On the Blog

Featured Commentary

BY Alexandra Elle January 18, 2016

Being around people can be an anxious experience, if not draining experience, for many. But, how can we manage that trepidation and move forward? Alexandra Elle reflects on having the courage to show up and interact when it feels next to impossible.

On the Blog

BY October 01, 2010

For nearly all of Krista’s interviews nowadays, we live-tweet (@softweets) the verbal gems and meaningful points of the conversation so that we can provide some type of real-time dialogue with our online friends. But, we realize many of you either don’t use Twitter or just simply miss our tweets because of the busy pace of a day at work or home so we’re creating a catalog of those submissions for you to read in one place.

Following is our “Twitterscript” of Krista’s interview with Joanna Macy that took place over an ISDN line on July 13, 2010. As you may know, it was a wonderful conversation that made for an instant classic titled “A Wild Love for the World.” A former CIA agent and translator of Rainer Maria Rilke, a Buddhist teach and a philosopher of ecology, this octogenarian had many wise things to share that were wonderful nuggets for our Twitterstream:

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BY October 01, 2010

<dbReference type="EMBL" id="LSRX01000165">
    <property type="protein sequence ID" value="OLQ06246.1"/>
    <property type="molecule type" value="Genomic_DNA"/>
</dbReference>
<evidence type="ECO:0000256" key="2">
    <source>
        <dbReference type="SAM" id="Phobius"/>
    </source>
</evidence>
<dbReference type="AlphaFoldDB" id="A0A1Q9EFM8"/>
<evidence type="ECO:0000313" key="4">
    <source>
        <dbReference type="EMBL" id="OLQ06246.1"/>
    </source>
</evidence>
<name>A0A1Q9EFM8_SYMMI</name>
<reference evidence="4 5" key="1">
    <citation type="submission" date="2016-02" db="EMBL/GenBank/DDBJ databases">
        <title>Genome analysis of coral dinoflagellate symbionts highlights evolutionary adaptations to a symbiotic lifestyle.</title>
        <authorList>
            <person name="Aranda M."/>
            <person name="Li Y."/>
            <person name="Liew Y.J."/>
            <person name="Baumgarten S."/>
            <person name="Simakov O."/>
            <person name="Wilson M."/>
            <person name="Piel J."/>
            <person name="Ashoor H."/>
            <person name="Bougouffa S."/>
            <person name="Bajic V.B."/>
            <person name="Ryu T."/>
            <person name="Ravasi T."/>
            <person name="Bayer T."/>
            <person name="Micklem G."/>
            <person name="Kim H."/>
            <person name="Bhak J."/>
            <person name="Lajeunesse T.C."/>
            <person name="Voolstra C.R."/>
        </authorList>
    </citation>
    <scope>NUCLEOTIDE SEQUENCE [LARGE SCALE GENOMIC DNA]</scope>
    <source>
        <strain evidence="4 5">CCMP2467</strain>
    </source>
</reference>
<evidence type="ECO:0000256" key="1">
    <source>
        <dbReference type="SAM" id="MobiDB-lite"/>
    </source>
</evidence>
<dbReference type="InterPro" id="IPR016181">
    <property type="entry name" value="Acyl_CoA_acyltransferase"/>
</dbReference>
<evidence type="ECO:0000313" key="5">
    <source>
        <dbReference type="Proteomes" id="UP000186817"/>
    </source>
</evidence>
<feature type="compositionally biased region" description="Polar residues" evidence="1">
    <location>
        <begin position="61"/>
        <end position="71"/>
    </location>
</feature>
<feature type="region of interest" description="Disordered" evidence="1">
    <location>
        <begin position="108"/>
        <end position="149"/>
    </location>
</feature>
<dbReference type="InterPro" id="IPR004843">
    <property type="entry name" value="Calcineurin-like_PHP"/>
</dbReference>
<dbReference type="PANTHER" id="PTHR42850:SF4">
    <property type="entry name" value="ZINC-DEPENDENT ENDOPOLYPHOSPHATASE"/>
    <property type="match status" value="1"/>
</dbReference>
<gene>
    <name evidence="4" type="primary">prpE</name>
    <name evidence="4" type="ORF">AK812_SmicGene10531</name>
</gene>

A riveting piece from Religion Dispatches on an Mormon elder's apology over the LDS Church's activism on Prop 8.

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BY September 30, 2010

As if Morocco and the Fes Festival of World Sacred Music weren't enchanting enough. A guest contribution with video by Hussein Rashid on the magical intimacy of Sufi Nights.

BY September 24, 2010

Reinhold Niebuhr
Theologian Reinhold Niebuhr teaches a class at Union Theological Seminary. (photo: Gjon Mili/Time Life Pictures/Getty Images)

Richard Crouter’s elegant, concise book on Reinhold Niebuhr’s thought and legacy is a magnificent introduction to the life and work of this 20th-century theologian and public intellectual. I’ve been an armchair aficionado of this major thinker since the early days of this program when we produced a show and a magnificent (if you can forgive me for saying so) website we entitled “Moral Man and Immoral Society,” after one of Niebuhr’s significant works.

BY September 23, 2010

South Dakota Farmland and Big Horizon

When I first lived in the upper Great Plains, I did so as a freshman at Concordia College in Moorhead, Minnesota. I still remember the day when my parents’ car pulled away and I was standing by my dorm wondering why I had decided to move almost 800 miles from my home in Montana. While I would miss my parents and friends, I began to miss the mountains almost immediately.

I felt like Beret, the female protagonist in Giants in the Earth who left her home in Norway and moved to Dakota Territory. The vast grasslands and harsh climate nearly drove her mad. When I would look outward, I would think, “There’s nothing to see.” Flat land seemed to stretch everywhere and yet nowhere. Corn fields and soy beans. 

BY September 22, 2010

Thursday, September 23rd, 2010
9-10 a.m.

BY September 21, 2010

In seeking out others to celebrate Tashlikh, our producer wrestles with thoughts on community even when being received warmly by a new one.